The current reforms occurring in Ukraine’s healthcare system won’t attract additional financial resources to public health. In my understanding, it’s simply a way of redistributing state funds. What has been done in no way will attract more investment in the sector, nor will it make services less expensive and competitive. It’s simply a redistribution of state funds that has been long overdue. Just as the medical services market was about USD 5 bln, it will likely remain that way.
Changes that would have enlarged the market could have been called reforms. If these were reforms, it would have been understood that, relatively speaking, the market was USD 5 bln this year, USD 7 bln in the next year and USD 10 bln in 2020. I would have called that reform. This reform doesn’t answer the question of how will insurance coverage rise from USD 90 to USD 120 per person in the first year, to USD 150 in the second year and to USD 200 in the third year.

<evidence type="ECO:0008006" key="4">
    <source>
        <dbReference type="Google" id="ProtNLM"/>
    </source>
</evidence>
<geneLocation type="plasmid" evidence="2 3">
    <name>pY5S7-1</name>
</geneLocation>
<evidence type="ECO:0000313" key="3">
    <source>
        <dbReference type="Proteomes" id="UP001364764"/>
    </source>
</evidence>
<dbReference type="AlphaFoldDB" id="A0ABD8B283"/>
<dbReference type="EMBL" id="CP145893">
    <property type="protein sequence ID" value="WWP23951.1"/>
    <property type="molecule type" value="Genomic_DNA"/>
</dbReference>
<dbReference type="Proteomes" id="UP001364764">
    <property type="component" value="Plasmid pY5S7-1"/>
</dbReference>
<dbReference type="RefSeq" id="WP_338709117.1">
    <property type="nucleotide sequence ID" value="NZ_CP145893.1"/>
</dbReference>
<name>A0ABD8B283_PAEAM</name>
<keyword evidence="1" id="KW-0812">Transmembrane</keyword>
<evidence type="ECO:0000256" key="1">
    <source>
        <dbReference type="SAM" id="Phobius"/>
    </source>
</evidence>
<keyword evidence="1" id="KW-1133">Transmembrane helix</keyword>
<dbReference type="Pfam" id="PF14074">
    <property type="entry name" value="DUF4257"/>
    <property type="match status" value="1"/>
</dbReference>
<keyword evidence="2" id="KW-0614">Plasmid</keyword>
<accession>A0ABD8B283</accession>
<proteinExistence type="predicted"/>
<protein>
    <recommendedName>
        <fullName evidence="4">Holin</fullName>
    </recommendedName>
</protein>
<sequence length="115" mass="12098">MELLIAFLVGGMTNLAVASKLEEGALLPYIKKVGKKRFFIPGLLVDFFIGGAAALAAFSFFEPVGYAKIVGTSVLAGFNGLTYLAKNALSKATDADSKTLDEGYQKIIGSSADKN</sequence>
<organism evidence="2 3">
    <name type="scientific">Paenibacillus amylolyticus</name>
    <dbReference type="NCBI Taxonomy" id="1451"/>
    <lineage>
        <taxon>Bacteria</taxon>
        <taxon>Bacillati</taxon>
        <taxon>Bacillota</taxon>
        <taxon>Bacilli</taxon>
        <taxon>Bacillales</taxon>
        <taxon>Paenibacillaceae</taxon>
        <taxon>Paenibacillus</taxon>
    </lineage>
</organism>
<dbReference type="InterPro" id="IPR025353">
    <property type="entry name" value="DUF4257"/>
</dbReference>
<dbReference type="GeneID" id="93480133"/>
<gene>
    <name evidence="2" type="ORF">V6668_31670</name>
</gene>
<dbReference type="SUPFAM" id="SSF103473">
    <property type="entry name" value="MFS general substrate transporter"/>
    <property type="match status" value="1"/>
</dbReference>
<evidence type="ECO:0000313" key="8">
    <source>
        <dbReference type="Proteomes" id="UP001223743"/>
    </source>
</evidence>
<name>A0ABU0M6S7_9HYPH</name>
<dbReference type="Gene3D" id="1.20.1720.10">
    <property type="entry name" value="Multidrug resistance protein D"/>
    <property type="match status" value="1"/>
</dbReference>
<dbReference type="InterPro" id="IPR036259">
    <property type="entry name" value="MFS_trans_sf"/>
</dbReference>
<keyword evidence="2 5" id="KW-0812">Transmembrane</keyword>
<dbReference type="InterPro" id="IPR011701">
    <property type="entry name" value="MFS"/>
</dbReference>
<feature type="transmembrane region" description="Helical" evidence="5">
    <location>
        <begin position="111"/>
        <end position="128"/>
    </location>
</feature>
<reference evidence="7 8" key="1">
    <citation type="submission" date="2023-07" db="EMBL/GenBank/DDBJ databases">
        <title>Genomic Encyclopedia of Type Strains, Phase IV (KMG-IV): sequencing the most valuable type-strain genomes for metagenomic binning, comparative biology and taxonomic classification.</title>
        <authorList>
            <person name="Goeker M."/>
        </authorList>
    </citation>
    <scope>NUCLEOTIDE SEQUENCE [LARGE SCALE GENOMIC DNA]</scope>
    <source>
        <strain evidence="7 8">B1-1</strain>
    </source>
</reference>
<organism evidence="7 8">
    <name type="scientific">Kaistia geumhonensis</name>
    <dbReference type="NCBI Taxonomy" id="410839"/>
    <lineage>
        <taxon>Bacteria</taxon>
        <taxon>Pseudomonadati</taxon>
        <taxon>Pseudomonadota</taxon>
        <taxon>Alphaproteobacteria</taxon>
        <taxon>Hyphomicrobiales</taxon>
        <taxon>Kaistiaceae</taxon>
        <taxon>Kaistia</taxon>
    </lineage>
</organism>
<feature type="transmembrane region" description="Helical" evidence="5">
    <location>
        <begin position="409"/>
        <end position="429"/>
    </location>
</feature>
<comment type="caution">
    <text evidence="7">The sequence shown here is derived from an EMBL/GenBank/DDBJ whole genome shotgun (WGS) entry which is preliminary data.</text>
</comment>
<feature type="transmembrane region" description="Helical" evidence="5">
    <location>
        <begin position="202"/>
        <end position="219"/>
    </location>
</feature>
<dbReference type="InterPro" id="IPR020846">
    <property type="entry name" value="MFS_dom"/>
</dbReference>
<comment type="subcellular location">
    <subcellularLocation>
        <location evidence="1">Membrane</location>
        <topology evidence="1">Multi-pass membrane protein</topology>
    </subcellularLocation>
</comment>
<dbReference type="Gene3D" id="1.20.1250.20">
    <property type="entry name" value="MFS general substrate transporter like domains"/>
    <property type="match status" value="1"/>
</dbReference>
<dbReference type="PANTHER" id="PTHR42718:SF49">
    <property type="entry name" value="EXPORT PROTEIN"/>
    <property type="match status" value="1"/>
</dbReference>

So I view the medical reform neutrally. It’s truly the right step but it can’t be called reform in any event.
Medical insurance can attract additional resources to the healthcare field – summarizes Igor Mazepa.